The only onsistent ut in the omputation that does not satisfy the predi ate is fe3 ; e2 ; e1 ; f1 ; ?g. By adding the edge (f2 ; e3 ), we disallow this onsistent ut from the sli e. Below, for omputing sli es for EF(p), we will show whi h edges we add to the omputation. Similarly, sin e the onsistent uts of the sli e for AG(p) is a subset of onsistent uts of the sli e for p, the sli e for AG(p) an be obtained by adding edges to the sli e for p. Now we explain Algorithm A1 in Figure 5 for generating the sli e of a omputation with respe t to EF(p). From the de nition of EF(p), all onsistent

uts of the omputation that an rea h the greatest onsistent ut that satisfy p, say W , will also satisfy EF(p) and furthermore these are the only uts that satisfy EF(p). We an nd the ut W using sli e(hE; !i ; p) when it is nonempty. We onstru t the sli e for EF(p) from the omputation so that W is the nal ut of the sli e. To ensure that all uts whi h annot rea h W do not belong to the sli e, we add edges from > to the su

essors of events in the frontier of W . Adding an edge from > to an event makes any ut that ontains the event trivial. Figure 4 shows the appli ation of Algorithm A1. Given the sli e of the omputation in Figure 3(a) for some predi ate p as shown in Figure 4(a), rst we ompute the nal ut of the sli e for p, that is, fe2 ; f3 g. Then, on the omputation, we add an edge from > to the su

essor of e2 , that is e3 . The su

essor of f3 does not exist so we do not add any other edges. The resulting sli e for EF(p) is displayed in Figure 4( ). Now we des ribe the AG(p) sli ing algorithm in Figure 5. We explained above that to obtain the sli e for AG(p) we will add edges to the sli e for p and eliminate onsistent uts that do not belong to sli e for AG(p). Now we show whi h edges we should add. We laim that onsistent uts of the sli e(hE; !i ; p) that do not in lude vertex e of ea h additional edge (e; f) do not satisfy AG(p). For simpli ity, let the sli e(hE; !i ; p) have a single additional edge (e; f). For example, onsistent uts f?g, ff1 ; ?g, fe1 ; f1 ; ?g, and fe2 ; e1 ; f1 ; ?g of the sli e in Figure 7(a) do not in lude vertex f2 of the additional edge (f2 ; e3 ). It is easy to see that these four onsistent uts do not satisfy AG(p) and therefore we should add edges to eliminate them. We now give a proof sket h of the orre tness of the algorithm for the simpli ed ase with a single additional edge. The proof for full ase an be found in [35℄.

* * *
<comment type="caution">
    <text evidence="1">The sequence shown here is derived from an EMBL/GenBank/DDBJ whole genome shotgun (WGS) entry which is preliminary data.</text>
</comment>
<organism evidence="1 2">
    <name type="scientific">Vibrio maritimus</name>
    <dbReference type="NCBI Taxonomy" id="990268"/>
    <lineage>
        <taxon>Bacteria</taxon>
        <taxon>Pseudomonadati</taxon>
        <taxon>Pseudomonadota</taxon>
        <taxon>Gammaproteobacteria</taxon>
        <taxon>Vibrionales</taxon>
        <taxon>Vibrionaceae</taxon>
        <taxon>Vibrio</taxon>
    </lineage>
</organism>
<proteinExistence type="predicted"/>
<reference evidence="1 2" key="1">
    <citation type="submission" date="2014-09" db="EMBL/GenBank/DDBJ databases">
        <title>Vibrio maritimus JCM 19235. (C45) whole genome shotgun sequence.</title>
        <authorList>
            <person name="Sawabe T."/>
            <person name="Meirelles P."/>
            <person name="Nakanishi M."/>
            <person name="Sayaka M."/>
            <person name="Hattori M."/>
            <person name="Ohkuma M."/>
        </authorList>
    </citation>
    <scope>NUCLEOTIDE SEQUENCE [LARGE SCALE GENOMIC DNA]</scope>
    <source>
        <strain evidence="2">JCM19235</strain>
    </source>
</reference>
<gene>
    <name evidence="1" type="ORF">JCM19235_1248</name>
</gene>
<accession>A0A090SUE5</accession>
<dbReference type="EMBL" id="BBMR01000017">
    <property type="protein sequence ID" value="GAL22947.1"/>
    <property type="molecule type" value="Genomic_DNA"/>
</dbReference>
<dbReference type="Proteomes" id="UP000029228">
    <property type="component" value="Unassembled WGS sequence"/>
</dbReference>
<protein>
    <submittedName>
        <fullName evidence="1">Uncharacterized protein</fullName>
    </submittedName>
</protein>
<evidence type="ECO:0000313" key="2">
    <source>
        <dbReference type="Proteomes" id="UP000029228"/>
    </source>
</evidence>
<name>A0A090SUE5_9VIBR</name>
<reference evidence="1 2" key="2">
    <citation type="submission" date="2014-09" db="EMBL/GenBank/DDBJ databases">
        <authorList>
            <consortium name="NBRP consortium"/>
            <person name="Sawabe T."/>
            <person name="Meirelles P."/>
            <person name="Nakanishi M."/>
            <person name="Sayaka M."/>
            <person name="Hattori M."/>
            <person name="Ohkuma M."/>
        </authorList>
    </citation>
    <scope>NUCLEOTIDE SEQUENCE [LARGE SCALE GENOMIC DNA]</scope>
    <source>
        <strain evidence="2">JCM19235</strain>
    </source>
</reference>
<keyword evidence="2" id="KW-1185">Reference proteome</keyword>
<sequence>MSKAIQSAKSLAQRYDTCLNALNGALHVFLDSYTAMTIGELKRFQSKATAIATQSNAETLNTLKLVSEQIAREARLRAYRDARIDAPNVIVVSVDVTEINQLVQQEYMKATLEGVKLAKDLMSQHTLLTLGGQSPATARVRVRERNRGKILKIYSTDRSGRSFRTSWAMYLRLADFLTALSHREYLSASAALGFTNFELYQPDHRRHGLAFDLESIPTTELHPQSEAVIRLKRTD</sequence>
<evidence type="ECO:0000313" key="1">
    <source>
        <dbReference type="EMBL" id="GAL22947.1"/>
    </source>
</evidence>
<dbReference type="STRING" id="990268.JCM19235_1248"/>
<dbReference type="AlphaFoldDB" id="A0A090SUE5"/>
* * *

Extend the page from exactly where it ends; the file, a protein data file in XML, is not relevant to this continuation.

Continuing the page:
Theorem 1 Given a omputation hE; !i and sli e(hE; !i ; p), a onsistent ut D in hE; !i satis es AG(p) i it in ludes vertex e of the additional edge (e; f) in sli e(hE; !i ; p). Proof Sket h:

If a onsistent ut D does not in lude vertex e then there exists a onsistent

ut H that an be rea hed from D in the omputation su h that H does not in lude e but in ludes f. In this ase, it is lear that H does not satisfy p sin e (e; f) is an edge in the sli e(hE; !i ; p) and every onsistent ut of sli e(hE; !i ; p) that in ludes f must in lude e. Therefore from the de nition of AG(p), D does not satisfy AG(p). Now we prove the other dire tion. If a onsistent ut D does not satisfy AG(p) then there exists a onsistent ut H rea hable from D su h that H does 15

{e2 , f 3}11 00

11 00 00 11

e1

1 0 0 1 0 1

1 0 0 1 0 1

1 0 0 1 0 1

e2

e3

1 0 0 1 0 1

00 {f 3}11 1 0 0 1 0 1

0f 1 1

1 0 0 1 0 1

f2

1 0 0 1

f 31 0

11 00 00 11

00 11

00 {f 2} 11 00 11

11 00 {e2 , f 2} 00 11 00 11 00 11 {e2 , f 1} 00 11 00 11

00 11

00 {f 1}11 11 00 00 11

1 0 0 1

11 00 00 11 00 11 00 11 { }

(a)

(b)

{e2 , f 3}11 00 00 11

00 {e1 , f 3} 11 00 11

1 0 0e1 1

0 1

e21 0

0 1 1 0 0 1

f

1 1 0 0 1

f2

1 0 0 1

f3

11 00 {e2 , f 2} 00 11 00 11 00 00 11 00 {f 3}11 {e1 , f 2} 11 {e2 , f 1} 00 11 00 11 00 11 00 11 00 11 00 11 00 11 00 11 00 00 11 {f 2} 11 {e1 , f 1} 00 11 00 11 00 11 00 11 00 {f 1}11 00 11 00 11 00 11 00 11 00 11 00 11 { } 00 11

e31 0

1 0 0 1

00 11

1 0 0 1

(c)

(d)